Please type what you see:
        (This box is case sensitive)

        NOTE: This is not the application for admission, it is a request for an application to be sent to the address you provide.

  4. Step 3: Transcripts

  5. Have official copies of your transcripts sent to the College

    The College must have an official transcript from your high school, or GED transcript before you will be eligible to be admitted. 
    1. Fill out and print Transcript Request Form (pdf)

    Students who have previously attended another college should submit official transcripts from ALL institutions they have attended to receive transfer credit for courses applicable to their chosen major. The Registrar, in consultation with instructor(s) and/or the associate dean, will evaluate all transcripts on a course by course basis. Evaluation criteria include comparable content and credit hours, grade, accreditation, and the number of years since the credits were earned.

    1. The College will accept credit for those courses with curriculum validity with the credit hours adjusted to the Wilson Community College scale for students who transfer from other accredited post secondary institutions.
    2. A letter grade of "D" is not transferable.
    3. Quality points earned at other institutions will not be calculated in a student's grade point average.
      A transfer student intending to graduate from Wilson Community College must complete at least 25% of the credit hours in the major course of study at Wilson Community College.
    4. Students enrolled in curriculum programs who wish to take course work at another college for transfer back to Wilson Community College for credit toward graduation are strongly encouraged to discuss such with their academic advisor prior to registration at the other college. This is to better ensure transferability of credits. Also, certain key courses are required to be taken at Wilson Community College.
    5. Courses with quarter hours credit may not transfer to Wilson Community College or another college or university.
    6. Fill out and print Transcript Request Form (pdf)
  6. Step 4: Placement Tests

  7. Determine whether placement testing is needed.
    • If necessary, schedule and take necessary placement tests.
      • The first step toward successful completion of college coursework is knowing where you need to begin. These assessments enable the student to enroll in subjects at a point that is aligned with his/her achievement level as indicated by the placement test score. The scores are used for academic placement in English, math, reading, computer skills, and biology courses; they are not used for admissions decisions.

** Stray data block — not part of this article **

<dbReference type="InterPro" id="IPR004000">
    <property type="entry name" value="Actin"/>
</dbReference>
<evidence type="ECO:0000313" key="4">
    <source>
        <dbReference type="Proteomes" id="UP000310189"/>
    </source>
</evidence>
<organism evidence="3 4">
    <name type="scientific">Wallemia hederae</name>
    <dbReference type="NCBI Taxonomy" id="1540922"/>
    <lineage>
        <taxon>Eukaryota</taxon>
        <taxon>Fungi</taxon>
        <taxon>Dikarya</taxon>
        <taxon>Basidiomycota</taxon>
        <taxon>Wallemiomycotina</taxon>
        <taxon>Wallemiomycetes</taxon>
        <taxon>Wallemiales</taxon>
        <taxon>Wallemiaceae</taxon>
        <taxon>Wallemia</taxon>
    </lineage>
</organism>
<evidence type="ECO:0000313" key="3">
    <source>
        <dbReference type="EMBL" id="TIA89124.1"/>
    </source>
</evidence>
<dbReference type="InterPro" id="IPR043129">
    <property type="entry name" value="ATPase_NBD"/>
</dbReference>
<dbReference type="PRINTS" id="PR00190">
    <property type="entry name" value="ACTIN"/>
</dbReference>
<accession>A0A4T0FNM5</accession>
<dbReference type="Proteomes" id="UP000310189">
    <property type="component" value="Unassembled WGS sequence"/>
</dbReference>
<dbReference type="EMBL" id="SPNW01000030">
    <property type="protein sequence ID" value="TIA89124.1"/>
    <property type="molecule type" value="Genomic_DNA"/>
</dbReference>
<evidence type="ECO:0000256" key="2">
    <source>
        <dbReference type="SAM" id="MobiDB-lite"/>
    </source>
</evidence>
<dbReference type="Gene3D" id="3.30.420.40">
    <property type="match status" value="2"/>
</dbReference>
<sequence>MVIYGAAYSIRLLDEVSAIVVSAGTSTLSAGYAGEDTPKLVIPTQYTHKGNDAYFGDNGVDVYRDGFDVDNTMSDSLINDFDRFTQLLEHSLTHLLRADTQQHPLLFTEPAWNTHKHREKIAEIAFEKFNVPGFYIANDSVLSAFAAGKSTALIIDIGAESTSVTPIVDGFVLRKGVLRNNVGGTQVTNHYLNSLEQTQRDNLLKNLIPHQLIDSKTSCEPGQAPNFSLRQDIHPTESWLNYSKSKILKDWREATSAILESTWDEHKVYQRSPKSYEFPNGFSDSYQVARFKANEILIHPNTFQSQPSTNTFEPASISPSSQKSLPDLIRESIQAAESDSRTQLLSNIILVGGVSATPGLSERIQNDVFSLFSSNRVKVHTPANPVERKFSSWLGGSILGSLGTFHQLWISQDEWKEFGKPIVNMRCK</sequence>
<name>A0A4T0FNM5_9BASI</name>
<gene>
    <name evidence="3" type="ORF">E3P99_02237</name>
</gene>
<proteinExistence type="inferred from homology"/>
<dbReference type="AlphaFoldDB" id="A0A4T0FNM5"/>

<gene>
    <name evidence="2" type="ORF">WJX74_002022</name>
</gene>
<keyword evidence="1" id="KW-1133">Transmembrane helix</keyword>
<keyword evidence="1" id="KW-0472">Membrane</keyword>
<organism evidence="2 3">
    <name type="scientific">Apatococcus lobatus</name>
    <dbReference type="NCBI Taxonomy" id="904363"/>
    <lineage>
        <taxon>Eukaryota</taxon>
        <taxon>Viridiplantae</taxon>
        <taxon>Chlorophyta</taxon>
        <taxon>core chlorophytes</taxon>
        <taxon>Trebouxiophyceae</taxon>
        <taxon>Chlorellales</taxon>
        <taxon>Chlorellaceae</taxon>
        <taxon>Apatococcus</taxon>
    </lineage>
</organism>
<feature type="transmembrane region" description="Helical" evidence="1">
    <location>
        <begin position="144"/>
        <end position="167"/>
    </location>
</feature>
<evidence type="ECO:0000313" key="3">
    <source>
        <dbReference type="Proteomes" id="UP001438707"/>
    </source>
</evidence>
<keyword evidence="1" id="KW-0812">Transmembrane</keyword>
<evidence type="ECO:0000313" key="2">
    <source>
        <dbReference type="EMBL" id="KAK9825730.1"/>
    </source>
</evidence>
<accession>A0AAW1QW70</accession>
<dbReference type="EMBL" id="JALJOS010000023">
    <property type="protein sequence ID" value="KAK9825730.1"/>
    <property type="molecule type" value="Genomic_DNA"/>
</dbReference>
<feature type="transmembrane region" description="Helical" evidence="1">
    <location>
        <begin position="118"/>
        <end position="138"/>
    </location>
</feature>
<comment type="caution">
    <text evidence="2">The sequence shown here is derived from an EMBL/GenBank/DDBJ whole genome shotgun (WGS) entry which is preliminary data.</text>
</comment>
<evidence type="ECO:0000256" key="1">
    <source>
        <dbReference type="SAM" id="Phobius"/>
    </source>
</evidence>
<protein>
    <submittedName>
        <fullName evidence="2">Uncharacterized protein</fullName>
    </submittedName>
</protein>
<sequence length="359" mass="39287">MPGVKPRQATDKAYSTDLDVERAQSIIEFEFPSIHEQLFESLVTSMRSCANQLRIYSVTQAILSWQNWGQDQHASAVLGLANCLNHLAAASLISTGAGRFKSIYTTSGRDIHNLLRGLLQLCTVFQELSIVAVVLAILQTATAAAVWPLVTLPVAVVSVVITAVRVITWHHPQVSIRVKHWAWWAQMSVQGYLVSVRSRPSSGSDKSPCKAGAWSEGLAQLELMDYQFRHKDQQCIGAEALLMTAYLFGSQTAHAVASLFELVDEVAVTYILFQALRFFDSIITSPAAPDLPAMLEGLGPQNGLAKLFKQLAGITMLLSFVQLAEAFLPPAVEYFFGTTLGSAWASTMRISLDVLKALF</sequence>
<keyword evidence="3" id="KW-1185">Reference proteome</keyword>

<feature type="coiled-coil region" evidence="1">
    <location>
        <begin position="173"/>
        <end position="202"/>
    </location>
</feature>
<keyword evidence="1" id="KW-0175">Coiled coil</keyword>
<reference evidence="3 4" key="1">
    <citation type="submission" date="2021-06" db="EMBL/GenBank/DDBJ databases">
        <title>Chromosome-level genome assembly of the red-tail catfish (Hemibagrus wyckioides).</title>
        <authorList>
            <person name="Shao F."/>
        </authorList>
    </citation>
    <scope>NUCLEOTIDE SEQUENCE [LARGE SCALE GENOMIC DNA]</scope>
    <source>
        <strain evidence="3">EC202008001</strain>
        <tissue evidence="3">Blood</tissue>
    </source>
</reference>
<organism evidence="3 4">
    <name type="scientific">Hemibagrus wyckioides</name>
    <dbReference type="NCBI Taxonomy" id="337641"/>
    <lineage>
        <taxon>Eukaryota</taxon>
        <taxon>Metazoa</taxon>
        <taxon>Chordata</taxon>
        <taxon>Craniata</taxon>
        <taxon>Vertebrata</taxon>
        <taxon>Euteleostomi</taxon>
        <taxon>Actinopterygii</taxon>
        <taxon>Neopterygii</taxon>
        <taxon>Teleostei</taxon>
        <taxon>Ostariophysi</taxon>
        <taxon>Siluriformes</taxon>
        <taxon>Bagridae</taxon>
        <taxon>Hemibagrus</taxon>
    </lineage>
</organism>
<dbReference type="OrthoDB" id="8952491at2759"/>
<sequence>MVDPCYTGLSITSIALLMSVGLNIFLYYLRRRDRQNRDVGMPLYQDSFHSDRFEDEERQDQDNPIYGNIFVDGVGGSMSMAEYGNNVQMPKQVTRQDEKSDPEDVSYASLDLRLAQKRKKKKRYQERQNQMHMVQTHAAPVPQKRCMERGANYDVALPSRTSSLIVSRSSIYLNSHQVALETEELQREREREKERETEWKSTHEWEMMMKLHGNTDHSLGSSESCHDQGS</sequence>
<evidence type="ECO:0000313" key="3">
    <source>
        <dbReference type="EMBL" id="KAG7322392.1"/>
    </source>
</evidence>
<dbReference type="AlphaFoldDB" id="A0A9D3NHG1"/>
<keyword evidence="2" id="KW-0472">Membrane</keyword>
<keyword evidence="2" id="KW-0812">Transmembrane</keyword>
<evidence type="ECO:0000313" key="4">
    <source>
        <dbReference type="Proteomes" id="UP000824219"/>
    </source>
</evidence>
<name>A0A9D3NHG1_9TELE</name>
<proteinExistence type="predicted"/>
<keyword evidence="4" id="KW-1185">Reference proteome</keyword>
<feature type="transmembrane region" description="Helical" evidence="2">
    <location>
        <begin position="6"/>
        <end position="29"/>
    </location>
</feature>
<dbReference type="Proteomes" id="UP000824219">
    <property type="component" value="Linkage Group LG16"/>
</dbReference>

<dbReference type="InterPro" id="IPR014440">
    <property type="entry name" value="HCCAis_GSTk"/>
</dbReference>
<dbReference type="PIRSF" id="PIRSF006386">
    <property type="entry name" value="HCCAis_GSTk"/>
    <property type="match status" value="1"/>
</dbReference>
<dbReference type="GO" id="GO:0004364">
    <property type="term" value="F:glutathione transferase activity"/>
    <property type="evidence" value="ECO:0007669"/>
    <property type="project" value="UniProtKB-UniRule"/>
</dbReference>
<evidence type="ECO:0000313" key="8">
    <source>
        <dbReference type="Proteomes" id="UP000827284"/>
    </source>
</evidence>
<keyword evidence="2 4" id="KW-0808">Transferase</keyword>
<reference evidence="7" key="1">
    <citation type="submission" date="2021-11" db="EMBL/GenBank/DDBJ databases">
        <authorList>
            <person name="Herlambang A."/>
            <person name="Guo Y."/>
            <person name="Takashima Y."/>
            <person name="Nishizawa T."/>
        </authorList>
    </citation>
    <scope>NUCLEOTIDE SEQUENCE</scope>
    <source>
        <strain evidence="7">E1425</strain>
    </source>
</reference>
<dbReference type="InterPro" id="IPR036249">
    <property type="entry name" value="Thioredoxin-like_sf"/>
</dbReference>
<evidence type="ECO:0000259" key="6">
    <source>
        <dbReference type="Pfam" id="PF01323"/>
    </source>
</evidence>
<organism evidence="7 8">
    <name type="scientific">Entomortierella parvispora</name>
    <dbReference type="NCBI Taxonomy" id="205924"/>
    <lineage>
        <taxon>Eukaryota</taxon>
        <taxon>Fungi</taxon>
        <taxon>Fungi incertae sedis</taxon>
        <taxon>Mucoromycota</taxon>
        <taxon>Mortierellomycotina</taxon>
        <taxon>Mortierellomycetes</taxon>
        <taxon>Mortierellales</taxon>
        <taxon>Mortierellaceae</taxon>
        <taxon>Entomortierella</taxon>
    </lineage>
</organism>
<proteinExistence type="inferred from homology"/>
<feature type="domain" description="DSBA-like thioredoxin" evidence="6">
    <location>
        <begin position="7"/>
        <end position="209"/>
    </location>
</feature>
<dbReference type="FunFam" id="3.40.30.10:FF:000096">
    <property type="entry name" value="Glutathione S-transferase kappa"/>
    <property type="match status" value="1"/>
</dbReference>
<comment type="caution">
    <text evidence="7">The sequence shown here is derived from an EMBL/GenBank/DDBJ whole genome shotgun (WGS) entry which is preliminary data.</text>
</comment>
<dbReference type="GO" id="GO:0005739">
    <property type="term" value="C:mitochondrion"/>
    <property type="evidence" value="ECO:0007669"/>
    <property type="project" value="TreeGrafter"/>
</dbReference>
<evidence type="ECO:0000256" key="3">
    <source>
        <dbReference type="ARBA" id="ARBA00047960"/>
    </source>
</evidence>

• All students who wish to enroll at the College must take these placement tests, unless the following allow for exemption:
        • Applicable previous/transferrable credit
        • High school GPA and math coursework
        • SAC/ACT Score
      • Schedule for Placement Testing and prepare in Advance using suggested preparation materials.
      • All testers are encouraged to take placement tests seriously and to prepare in advance as you may have only one attempt prior to your target enrollment date. The results of these tests may also extend or expedite the length of your program. 

    Step 5: Counseling

    There's no time better than the present…

    Step 6: Tuition

    Step 7: Financial Aid

    Take the first step today…

    Step 8: Register

    • In 2011, the NC Legislature authorized the State Board of Education and the State Board of Community Colleges to establish the Career and College Promise program, effective January 1, 2012. Career and College Promise provides seamless dual enrollment opportunities for eligible NC high school students through college transfer and technical education pathways in their junior and senior years and through cooperative innovative high schools in grades 9-12.
    • Note: Enrollment in college courses requires demonstrated “college readiness” as defined by state Career and College Promise standards.

    Wilson Early College Academy (WECA)

    • The Wilson Early College Academy is a Wilson County Public School located on the Wilson Community College campus. WECA is an extension of the high school academies and a partnership between Wilson County Schools and Wilson Community College. Rising high school freshman will enroll in a five-year dual enrollment program, which includes high school courses needed to meet North Carolina graduation requirements and college courses to meet requirements of an associate degree or college transferable credit.
    • The school's mission is to offer accelerated academics in both high school and college courses in small, learner-centered classes. Students will have equal access to highly challenging coursework and innovative learning experiences that build upon their passions and interests. Students will be afforded unique support to demonstrate genuine concern for the whole person. Academic, emotional, and social interventions strive to build integrity, self-confidence, and character in WECA students, which will ensure their ability to graduate from high school and college and become productive 21st century citizens.